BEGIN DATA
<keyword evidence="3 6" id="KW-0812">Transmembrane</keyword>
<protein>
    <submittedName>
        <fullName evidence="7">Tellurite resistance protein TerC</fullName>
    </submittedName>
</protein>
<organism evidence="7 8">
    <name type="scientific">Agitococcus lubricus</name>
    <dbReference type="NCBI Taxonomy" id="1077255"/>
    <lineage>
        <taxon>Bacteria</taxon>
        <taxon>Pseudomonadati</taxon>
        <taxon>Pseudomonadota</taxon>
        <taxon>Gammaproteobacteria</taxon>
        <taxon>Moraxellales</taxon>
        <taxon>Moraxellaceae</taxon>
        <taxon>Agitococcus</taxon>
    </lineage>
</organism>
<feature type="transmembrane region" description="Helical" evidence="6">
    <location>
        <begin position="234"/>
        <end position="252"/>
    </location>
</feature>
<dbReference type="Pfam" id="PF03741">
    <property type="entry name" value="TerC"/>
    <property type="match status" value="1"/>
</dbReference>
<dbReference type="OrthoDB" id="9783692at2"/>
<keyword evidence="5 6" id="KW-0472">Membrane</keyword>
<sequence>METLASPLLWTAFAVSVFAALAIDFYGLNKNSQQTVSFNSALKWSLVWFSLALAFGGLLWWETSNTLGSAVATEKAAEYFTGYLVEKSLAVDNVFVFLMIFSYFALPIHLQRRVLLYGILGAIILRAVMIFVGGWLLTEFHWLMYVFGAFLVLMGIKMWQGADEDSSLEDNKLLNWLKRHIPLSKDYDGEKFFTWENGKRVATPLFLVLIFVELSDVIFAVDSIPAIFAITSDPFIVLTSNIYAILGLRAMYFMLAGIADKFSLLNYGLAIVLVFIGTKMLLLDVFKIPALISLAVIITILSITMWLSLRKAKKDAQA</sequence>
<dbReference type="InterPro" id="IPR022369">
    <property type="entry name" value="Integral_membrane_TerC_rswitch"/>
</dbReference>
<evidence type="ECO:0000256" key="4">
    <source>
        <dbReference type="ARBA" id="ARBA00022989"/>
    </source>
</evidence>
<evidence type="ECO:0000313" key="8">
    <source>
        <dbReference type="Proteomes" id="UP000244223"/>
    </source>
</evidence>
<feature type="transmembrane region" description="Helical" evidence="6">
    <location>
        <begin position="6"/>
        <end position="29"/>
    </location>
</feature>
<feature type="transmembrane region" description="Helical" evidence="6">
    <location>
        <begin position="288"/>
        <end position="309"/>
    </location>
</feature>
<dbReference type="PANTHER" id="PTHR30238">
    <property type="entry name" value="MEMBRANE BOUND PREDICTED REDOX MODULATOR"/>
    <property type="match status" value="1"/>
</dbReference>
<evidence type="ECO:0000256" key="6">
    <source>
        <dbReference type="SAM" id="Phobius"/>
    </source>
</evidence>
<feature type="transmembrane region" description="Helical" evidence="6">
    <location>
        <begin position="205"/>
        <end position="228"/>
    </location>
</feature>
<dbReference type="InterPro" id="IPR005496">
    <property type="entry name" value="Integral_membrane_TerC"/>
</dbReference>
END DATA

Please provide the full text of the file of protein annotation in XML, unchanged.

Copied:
<keyword evidence="3 6" id="KW-0812">Transmembrane</keyword>
<protein>
    <submittedName>
        <fullName evidence="7">Tellurite resistance protein TerC</fullName>
    </submittedName>
</protein>
<organism evidence="7 8">
    <name type="scientific">Agitococcus lubricus</name>
    <dbReference type="NCBI Taxonomy" id="1077255"/>
    <lineage>
        <taxon>Bacteria</taxon>
        <taxon>Pseudomonadati</taxon>
        <taxon>Pseudomonadota</taxon>
        <taxon>Gammaproteobacteria</taxon>
        <taxon>Moraxellales</taxon>
        <taxon>Moraxellaceae</taxon>
        <taxon>Agitococcus</taxon>
    </lineage>
</organism>
<feature type="transmembrane region" description="Helical" evidence="6">
    <location>
        <begin position="234"/>
        <end position="252"/>
    </location>
</feature>
<dbReference type="Pfam" id="PF03741">
    <property type="entry name" value="TerC"/>
    <property type="match status" value="1"/>
</dbReference>
<dbReference type="OrthoDB" id="9783692at2"/>
<keyword evidence="5 6" id="KW-0472">Membrane</keyword>
<sequence>METLASPLLWTAFAVSVFAALAIDFYGLNKNSQQTVSFNSALKWSLVWFSLALAFGGLLWWETSNTLGSAVATEKAAEYFTGYLVEKSLAVDNVFVFLMIFSYFALPIHLQRRVLLYGILGAIILRAVMIFVGGWLLTEFHWLMYVFGAFLVLMGIKMWQGADEDSSLEDNKLLNWLKRHIPLSKDYDGEKFFTWENGKRVATPLFLVLIFVELSDVIFAVDSIPAIFAITSDPFIVLTSNIYAILGLRAMYFMLAGIADKFSLLNYGLAIVLVFIGTKMLLLDVFKIPALISLAVIITILSITMWLSLRKAKKDAQA</sequence>
<dbReference type="InterPro" id="IPR022369">
    <property type="entry name" value="Integral_membrane_TerC_rswitch"/>
</dbReference>
<evidence type="ECO:0000256" key="4">
    <source>
        <dbReference type="ARBA" id="ARBA00022989"/>
    </source>
</evidence>
<evidence type="ECO:0000313" key="8">
    <source>
        <dbReference type="Proteomes" id="UP000244223"/>
    </source>
</evidence>
<feature type="transmembrane region" description="Helical" evidence="6">
    <location>
        <begin position="6"/>
        <end position="29"/>
    </location>
</feature>
<feature type="transmembrane region" description="Helical" evidence="6">
    <location>
        <begin position="288"/>
        <end position="309"/>
    </location>
</feature>
<dbReference type="PANTHER" id="PTHR30238">
    <property type="entry name" value="MEMBRANE BOUND PREDICTED REDOX MODULATOR"/>
    <property type="match status" value="1"/>
</dbReference>
<evidence type="ECO:0000256" key="6">
    <source>
        <dbReference type="SAM" id="Phobius"/>
    </source>
</evidence>
<feature type="transmembrane region" description="Helical" evidence="6">
    <location>
        <begin position="205"/>
        <end position="228"/>
    </location>
</feature>
<dbReference type="InterPro" id="IPR005496">
    <property type="entry name" value="Integral_membrane_TerC"/>
</dbReference>